[158] Greg Judy - Famous Farmer

4m | Jan 22, 2024

"With every new species we bring to the farm, it supports 8 more who can thrive. That's promoting biodiversity"

Let's learn about Greg Judy

Greg was born in 1960 on a dairy farm in northern Minnesota. His family moved to Missouri in 1966, mainly to escape the cold long winters

Greg Judy started milking the family cow at 7, a routine he continued until leaving home after high school. Providing fresh milk for the family fueled his early passion for farming, creating a lasting connection to the land and its rhythms

1993-95, Greg acquired 205 acres, combining his Uncle and Dad's farms at $350-$400 per acre. A 10% down payment connected the plots, incorporating challenges with neglected land, cedars, and erosion. Relying on his town job to meet farm payments without starving

With many challenges on his 200-acre farm, Greg encountered a farmer with premier pasture on 160 acres during a drought. Introduced to Management Intensive Grazing, Greg enrolled in a grazing school and subscribed to Stockman Grass Farmer. Needing a change to avoid lifelong debt

During the 3 day grazing school, Greg slept in his camper to save money. Trapped by floods one night, he found high ground and camped, unbothered by the constant rain. He learned about forages, fences, and herd health. Eager to apply newfound knowledge, he hurried home

Allan Nation warned about the cattle crash and despite initially planning to increase his herd, Greg sold everything. In February 1996, he swiftly bought back all his cows shortly afterward, making strategic moves considering the drop in cow prices, actually making a farm payment

However, that summer Greg faced a another blow - discovering his wife's manic depression, leading to divorce. The financial strain intensified as divorce and farm payments depleted all available cash and cattle. Greg felt hopeless and looked like the farm was finished

Greg wrote up a contract to graze rodeo horses and that covered the six months of farm payments. Then, another Allan Nation article shifted his perspective. Rather than just land ownership, focus on making a living from the land. He started looking for unused pastures to lease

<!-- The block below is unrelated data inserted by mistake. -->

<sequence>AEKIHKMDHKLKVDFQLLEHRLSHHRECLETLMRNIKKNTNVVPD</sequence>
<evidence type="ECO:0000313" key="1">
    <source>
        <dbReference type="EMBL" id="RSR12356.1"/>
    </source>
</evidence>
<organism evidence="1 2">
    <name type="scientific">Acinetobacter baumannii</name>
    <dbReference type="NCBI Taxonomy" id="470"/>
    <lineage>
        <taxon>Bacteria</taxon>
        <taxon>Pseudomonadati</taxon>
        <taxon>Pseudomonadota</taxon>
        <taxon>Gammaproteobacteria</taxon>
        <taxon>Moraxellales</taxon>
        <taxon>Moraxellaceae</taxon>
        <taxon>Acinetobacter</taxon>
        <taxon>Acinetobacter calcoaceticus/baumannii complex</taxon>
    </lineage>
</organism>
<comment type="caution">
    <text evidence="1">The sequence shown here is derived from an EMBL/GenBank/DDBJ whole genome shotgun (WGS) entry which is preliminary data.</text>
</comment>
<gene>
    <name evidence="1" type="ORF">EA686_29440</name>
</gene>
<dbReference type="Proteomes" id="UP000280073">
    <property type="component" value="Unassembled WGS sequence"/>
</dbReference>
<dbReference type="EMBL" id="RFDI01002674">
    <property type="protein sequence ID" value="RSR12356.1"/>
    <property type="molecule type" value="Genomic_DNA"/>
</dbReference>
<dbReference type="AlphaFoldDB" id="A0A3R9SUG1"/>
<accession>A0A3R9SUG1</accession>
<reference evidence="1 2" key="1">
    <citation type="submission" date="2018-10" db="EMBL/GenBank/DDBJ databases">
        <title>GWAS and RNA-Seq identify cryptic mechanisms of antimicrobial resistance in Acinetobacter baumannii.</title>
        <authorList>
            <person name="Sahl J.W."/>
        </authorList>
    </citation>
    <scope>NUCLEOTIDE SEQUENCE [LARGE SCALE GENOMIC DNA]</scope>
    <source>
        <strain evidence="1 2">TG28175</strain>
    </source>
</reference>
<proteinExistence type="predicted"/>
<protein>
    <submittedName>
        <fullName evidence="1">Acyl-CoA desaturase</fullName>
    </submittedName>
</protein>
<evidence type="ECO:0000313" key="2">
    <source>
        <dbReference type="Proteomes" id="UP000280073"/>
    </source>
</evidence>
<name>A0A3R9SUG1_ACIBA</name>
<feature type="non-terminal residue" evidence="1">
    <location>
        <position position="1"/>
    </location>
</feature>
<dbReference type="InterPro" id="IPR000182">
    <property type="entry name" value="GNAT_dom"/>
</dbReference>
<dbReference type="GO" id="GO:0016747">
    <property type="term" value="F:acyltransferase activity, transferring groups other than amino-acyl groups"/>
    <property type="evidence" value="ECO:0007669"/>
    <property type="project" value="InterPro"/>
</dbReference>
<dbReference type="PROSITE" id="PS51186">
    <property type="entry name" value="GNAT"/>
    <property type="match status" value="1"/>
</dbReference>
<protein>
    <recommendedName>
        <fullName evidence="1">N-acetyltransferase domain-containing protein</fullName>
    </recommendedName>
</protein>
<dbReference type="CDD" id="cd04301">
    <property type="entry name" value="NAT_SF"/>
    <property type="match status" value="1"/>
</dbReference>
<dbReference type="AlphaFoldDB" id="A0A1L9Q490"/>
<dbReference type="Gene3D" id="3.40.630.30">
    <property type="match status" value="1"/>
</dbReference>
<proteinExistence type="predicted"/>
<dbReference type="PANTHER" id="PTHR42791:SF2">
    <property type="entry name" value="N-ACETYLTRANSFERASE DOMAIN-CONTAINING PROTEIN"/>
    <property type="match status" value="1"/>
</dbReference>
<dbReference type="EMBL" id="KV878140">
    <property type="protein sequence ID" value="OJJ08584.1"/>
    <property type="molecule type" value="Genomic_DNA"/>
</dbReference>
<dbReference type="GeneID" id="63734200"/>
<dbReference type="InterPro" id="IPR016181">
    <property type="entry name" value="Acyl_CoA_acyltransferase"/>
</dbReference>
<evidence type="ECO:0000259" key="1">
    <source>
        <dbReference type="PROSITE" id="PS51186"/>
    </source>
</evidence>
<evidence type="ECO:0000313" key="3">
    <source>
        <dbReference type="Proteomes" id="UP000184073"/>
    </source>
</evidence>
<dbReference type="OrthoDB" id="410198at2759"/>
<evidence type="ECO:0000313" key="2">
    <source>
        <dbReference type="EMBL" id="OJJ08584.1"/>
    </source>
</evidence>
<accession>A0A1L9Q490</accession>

No ownership stress, Greg sells his management skills, developing idle land for grass gain on stockers. This let Greg pay off his farm and house in 3 years. He faced financial struggles, now shares experiences to guide young graziers, emphasizing the pitfalls of land ownership

Greg Judy now owns 4 farms & leases 12 more

1600 acres total

900 is timber

700 is grass

Green Pastures Farm offers pastured pigs, sheep, chickens, grassfed beef, shiitake mushrooms, some lumber, & furniture

Greg uses "mob grazing" trying to emulate the natural systems of the prairie when the buffalo roamed

2 mobs, about 300 animals in a mob. Move twice a day. Combine your herds for more horsepower to build your soil

Pasture ratio: 30% grazed, 30% trampled, 30% left standing

For the woods, first thing is to run your cattle in there at high density. Trample, cow pee and poop to fertilize the ground. Let Mother nature take over. No seeding. Only take the pigs through the timber once a year, let the timber recover

Wanting to get more forage in the woods so that the sunlight hits all sides of every mature tree, thin out the smaller ones. He took out 70% of the trees and inoculated them with shiitake mushrooms

Thank you very much for listening. 

Links in the show notes for the articles and videos referenced here.

If there’s another farmer you’d like me to cover, send me a message! @farmhoplife on all the social medias or

Go feed yourself.

source 1, source 2, source 3, source 4

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